“Holy–And Happy”

Years ago, while in seminary, we visited what was then called a psychiatric institution. I had the opportunity to sit in on several group therapy sessions, and the one that impressed me the most was the group with the older teens and young adults who came from different race, social, and religions backgrounds.

At the start of every session the group leader would go around the circle and ask the same two questions to each one capable of participating. The questions were: Where are you on a scale from 1 to 10 today, and what are your goals for today?

Not surprisingly, the answers were the same almost every day. They all answered, “I am a 10,” (then usually repeated it), “I am a 10 today.” Their goal for the day was always the same, as well. “My goal is to take my meds and to go home.”

I knew they weren’t a 10, and I knew they weren’t going home, but some of them were so medicated they couldn’t possibly know who they were, or even where they were. They just sat there like zombies.

However, the one exception was a young man of about 17. His answers were different. He would say, “I’m about a 6 or 7 today, and my goal for today is to have fun.” The instructor would always if he had any other goals, but he would reply, “No, just to have fun.”

After each session, we had the chance to pair off with one of the patients and spend a little time with them, so I choose him. He didn’t have much to say until I pushed his magic button—sports! He loved sports and had probably forgotten more than I will ever know about it. When I asked him what sport he played, his eyes began to water as he told me he used to play football.

“What happened,” I asked. “Did you get hurt?”

“No” he said, “I made a B.”

I wasn’t sure what he meant, so I asked, “Why don’t you tell me what happened?”

He told me he’d always wanted to play sports, but his parents wouldn’t allow him to do so because they said it would interfere with his academics. All he ever did was study and go to school—but no outside activities other than church. Then, during the past football season, he went out for the team and made it with outstanding results.

His parents were furious and told him that if his grades dropped, he would be off the team. He had made As all his life, but, for the first time, he made a B—in trigonometry. They demanded he quit the football team, but he refused and left home. When they found him, his parents had him committed. He had made a B.

Then he told me something very profound, but very sad. “Living in the institution is easier than living at home with my parents trying to live their lives through me,” he said.

He knew I was a Seminary student, so I wasn’t surprised when he asked me a question about God. However, the question did surprise me.

“I know God wants us to be holy, but don’t you think He also wants us to be happy?”

Personally, I believe He does. So now, my goal for most days is to have fun.

“A merry heart doeth good like a medicine.” Proverbs 17:22

 Pastor Hal Steenson


“Come Before Winter”

As I drove up that gusty August afternoon, Hal had just finished hanging the squirrel feeder in the backyard and restoring the dilapidated bird feeder.  I asked what he was doing and he said, “Getting ready for winter.”  Honey, it’s a long way from winter.  “Tell that to the squirrels and birds when the snow starts to fly” was his reply.  The squirrels must store up for winter and the birds need a reliable source of food when snow and ice are covering the ground.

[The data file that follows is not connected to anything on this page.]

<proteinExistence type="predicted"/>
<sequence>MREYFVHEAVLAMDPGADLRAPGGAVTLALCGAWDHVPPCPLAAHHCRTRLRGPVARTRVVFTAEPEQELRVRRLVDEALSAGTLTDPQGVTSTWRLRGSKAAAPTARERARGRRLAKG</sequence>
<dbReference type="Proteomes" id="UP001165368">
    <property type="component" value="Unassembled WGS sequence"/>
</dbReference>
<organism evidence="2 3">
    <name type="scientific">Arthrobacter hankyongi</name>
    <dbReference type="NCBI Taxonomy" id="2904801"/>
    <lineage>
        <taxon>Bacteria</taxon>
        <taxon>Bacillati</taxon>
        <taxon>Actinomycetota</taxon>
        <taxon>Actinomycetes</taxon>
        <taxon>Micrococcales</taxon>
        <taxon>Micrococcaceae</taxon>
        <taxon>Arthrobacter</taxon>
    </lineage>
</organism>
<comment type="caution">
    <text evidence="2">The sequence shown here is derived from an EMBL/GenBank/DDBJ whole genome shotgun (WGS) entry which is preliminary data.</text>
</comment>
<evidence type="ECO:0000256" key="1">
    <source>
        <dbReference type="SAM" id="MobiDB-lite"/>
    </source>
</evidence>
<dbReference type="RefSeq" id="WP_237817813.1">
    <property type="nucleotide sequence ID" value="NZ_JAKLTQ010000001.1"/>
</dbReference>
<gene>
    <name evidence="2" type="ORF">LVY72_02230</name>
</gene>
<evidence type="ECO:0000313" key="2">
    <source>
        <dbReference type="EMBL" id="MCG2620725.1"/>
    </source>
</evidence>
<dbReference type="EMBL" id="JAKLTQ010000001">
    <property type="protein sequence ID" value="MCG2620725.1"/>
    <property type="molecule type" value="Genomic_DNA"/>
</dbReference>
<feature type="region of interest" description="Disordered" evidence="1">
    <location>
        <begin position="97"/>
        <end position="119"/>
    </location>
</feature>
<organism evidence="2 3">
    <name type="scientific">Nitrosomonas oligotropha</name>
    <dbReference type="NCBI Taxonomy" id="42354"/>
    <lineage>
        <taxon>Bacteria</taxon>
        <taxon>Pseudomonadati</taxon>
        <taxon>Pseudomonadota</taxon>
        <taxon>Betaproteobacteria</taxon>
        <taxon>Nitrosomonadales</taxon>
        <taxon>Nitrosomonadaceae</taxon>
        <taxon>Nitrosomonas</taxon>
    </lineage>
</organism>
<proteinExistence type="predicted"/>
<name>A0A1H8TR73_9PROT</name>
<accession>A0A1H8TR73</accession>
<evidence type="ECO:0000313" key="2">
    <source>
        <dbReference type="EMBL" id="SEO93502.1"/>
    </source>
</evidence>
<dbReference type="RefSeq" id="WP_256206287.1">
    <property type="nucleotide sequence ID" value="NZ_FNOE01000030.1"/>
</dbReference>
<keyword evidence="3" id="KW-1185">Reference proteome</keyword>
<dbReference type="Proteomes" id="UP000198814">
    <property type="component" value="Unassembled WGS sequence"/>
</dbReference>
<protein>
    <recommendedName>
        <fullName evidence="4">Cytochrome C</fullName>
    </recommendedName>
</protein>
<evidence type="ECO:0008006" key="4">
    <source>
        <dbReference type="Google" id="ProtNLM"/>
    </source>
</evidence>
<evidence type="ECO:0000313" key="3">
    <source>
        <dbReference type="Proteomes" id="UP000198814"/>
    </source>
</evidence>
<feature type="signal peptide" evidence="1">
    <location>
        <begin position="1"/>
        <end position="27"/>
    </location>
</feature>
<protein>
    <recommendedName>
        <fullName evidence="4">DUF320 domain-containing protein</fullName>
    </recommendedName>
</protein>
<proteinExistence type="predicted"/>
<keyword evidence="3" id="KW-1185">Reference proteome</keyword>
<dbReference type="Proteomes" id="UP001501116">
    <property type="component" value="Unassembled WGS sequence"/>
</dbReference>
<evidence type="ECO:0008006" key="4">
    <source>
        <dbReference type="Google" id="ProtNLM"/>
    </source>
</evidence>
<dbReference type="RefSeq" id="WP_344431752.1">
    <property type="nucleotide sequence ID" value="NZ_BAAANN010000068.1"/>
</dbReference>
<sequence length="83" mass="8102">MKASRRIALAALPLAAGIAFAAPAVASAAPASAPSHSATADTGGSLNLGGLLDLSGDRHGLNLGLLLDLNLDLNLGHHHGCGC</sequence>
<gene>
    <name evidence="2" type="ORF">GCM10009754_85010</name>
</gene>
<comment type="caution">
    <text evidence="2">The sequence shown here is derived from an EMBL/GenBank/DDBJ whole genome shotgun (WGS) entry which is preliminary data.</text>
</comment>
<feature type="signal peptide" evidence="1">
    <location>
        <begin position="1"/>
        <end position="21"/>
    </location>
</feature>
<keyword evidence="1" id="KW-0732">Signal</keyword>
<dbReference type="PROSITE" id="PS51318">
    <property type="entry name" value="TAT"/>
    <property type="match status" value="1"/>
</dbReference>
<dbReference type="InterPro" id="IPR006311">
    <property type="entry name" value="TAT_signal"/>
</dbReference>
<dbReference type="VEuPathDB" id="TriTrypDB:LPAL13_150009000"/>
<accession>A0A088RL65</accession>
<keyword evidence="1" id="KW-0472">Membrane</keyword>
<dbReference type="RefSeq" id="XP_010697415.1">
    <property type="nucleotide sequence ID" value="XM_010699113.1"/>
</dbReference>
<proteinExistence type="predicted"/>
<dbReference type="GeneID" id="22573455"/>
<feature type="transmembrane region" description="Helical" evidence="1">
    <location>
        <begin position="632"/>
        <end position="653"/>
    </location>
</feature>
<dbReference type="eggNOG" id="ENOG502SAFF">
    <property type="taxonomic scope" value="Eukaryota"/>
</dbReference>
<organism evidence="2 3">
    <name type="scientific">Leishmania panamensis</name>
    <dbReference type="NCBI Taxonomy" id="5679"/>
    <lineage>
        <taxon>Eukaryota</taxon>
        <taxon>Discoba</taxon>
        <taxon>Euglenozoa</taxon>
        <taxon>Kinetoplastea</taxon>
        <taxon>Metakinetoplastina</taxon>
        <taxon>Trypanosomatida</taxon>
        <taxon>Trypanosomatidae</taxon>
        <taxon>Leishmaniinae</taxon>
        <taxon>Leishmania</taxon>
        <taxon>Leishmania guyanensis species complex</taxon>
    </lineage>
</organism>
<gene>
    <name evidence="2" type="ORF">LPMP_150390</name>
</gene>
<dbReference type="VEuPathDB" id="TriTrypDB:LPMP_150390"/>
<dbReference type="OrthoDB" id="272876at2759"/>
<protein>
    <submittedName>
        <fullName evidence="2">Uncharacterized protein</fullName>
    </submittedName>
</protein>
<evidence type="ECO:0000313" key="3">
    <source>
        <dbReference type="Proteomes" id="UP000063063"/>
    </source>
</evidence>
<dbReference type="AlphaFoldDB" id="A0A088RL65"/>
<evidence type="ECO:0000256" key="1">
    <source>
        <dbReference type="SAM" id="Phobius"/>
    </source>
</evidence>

This response reminded me of the words written by the Apostle Paul in 2 Timothy 4:21 “Do thy diligence to come before winter.”  Paul was in a jail cell in Rome ministering to the saints in Caesars’ household when he ask a young disciple named Timothy to bring him three things.  He asked for his cloke, and he asked for his books and his parchments.  Undoubtedly, these things were of great importance to Paul for several reasons.  First, he asked for his cloke, which is preparation for his health as winter approached.  Next, he asked for his books.  Most likely, they were books of scripture, such as the commandments of God, which would help prepare him for holiness.  Last, Paul asked for the parchments.  These may have been words that the Apostle had personally penned about his Lord and Savior.  Could these parchments have been Paul’s way of preparing for his happiness in spite of being in the winter of his life?

I can’t help but wonder what may have happened if Timothy had been too busy to hang a spiritual bird feeder for Paul, even though winter was approaching.  The Bible is silent on the details concerning the outcome in this matter.  But what if Timothy had arrived in Rome one day too late?  What if he had been attending a leadership conference or working on a special program at church?  What if he didn’t go because he just thought it wasn’t that important and Rome was a long way off?  I would like to believe that Timothy dropped everything he was doing and took these items to his Mentor. Our Lord has many children who are going through cold seasons of their lives such as sickness, depression, divorce or maybe the loss of a dear loved one.  They may need someone willing to come before winter and provide feeders of health, holiness, and happiness. The snow is going to fly, and winter will come, the question is, are you making preparations for yourself and others also?

  Mollie Steenson 3ABN Vice President